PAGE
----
When Bitcoin Gold was first discussed prior to its launch, confusion ensued in the cryptocurrency community with users trying to determine what exactly it was that Bitcoin Gold meant by “pre-mining”. The confusion stemmed around the definition of the term and what it meant the new blockchain was attempting to do when it came to mining the new coins.
A final clarification on this issue came through Bitcoin Gold’s website. According to the full, detailed explanation given on the site, the pre-mine was actually a post-mine as it didn’t occur until the fork had been finalised. After the fork completed, 100,000 coins were then mined by the development team. The rapid mining process was of approximately 8,000 blocks worth 12.5 BTG per block mined.
According to the developers, the vast majority of the pre-mined coins have been put in an “endowment”, which will then be used to develop and look after the delicate ecosystem of Bitcoin Gold. Of the 100,000 coins that were mined, 5% was used as a bonus for the team behind the development work. Between the six key developers, this equates to about 833 coins per person. Not much has been said about this payout, apart from a brief acknowledgement on the Bitcoin Gold website that states the bonus was given as a reward for their key roles in getting the project off the ground in the months prior to the launch.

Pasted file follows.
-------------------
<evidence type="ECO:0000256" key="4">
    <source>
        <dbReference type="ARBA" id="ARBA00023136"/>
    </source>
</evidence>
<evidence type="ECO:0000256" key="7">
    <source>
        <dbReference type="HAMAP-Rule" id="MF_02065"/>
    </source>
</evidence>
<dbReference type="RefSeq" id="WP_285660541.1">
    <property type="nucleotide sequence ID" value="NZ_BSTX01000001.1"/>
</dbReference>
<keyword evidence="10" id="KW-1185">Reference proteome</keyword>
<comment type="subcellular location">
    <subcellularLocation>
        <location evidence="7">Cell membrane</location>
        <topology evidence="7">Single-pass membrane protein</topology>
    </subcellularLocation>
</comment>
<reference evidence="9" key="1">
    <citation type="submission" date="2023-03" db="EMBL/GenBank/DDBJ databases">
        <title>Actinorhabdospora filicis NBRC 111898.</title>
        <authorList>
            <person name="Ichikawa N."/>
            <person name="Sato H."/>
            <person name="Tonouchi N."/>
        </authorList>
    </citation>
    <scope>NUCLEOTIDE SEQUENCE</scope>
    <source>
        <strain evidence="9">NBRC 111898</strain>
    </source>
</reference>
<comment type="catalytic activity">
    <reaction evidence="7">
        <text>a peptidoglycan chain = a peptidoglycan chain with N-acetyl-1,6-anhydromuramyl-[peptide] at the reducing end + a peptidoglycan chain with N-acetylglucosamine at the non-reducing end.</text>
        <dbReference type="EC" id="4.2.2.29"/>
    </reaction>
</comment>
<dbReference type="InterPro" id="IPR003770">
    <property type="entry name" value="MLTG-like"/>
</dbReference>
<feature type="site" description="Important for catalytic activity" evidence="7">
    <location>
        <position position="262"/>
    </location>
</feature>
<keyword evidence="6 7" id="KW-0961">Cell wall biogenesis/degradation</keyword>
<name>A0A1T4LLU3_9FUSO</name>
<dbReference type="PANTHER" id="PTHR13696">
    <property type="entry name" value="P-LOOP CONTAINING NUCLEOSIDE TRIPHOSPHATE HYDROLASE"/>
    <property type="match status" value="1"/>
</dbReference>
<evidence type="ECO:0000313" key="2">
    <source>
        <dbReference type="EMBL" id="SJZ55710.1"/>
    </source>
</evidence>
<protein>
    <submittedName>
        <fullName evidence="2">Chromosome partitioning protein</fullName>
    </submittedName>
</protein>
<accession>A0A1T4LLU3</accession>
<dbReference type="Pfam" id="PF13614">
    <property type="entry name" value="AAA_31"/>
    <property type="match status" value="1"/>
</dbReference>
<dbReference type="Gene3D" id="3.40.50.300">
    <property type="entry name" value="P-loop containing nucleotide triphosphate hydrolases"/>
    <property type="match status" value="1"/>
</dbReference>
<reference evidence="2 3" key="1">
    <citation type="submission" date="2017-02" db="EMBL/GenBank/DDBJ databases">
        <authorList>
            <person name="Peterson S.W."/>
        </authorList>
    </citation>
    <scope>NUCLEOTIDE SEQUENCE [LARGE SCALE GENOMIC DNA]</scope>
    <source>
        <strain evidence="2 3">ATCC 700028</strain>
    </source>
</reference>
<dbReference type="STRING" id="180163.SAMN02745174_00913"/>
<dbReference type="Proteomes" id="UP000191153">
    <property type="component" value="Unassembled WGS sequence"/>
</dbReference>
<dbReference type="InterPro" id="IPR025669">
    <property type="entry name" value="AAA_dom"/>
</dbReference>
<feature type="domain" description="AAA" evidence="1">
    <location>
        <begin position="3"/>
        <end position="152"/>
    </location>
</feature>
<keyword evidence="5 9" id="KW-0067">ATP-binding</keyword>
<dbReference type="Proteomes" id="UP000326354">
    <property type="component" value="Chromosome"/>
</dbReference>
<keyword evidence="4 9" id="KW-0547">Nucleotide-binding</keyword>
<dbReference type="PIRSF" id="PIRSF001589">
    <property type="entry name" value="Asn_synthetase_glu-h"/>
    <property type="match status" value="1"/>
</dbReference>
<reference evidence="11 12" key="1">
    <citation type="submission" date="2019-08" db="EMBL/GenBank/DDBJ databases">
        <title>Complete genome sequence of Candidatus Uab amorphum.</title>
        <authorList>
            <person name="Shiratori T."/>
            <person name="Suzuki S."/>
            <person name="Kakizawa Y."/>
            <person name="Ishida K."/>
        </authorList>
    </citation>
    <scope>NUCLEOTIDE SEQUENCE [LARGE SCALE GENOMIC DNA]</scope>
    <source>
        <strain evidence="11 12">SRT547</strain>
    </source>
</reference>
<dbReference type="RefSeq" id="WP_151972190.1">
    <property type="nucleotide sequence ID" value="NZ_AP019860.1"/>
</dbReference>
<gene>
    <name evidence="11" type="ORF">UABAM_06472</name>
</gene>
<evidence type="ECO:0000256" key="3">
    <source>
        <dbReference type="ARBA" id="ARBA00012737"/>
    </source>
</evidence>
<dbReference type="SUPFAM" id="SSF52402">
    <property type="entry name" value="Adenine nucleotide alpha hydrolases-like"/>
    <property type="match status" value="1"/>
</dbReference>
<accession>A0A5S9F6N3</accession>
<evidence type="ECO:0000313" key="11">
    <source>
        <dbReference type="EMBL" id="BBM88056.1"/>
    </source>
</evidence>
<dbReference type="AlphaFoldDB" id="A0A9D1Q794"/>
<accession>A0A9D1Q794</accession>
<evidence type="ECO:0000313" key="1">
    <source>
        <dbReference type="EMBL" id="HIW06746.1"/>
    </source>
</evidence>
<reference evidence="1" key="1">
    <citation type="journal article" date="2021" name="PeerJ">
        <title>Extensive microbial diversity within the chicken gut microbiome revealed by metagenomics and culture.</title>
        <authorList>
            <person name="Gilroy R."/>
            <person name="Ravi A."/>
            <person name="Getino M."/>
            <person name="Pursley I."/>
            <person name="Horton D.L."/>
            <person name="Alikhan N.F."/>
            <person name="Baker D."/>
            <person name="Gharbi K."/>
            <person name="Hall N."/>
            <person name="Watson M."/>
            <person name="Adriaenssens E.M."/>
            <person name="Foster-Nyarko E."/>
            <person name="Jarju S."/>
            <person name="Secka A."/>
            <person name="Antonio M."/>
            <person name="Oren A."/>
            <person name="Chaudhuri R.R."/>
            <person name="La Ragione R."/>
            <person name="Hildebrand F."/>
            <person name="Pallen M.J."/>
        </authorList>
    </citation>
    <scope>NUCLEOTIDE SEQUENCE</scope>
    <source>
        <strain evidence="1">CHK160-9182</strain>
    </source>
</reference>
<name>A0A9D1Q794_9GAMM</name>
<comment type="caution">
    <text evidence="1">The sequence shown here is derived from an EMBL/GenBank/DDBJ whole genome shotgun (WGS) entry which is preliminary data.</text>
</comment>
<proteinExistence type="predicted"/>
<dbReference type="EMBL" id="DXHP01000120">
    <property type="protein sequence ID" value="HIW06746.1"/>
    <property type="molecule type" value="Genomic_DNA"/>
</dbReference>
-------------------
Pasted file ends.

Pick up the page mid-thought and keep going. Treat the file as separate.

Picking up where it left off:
The 95% of the initial currency that wasn’t given to the developers as a bonus has been divided into time locked wallets. 60% of the coins are locked up to be released in three years’ time, while the remaining 35% has been put into immediate use to help build and maintain the platform.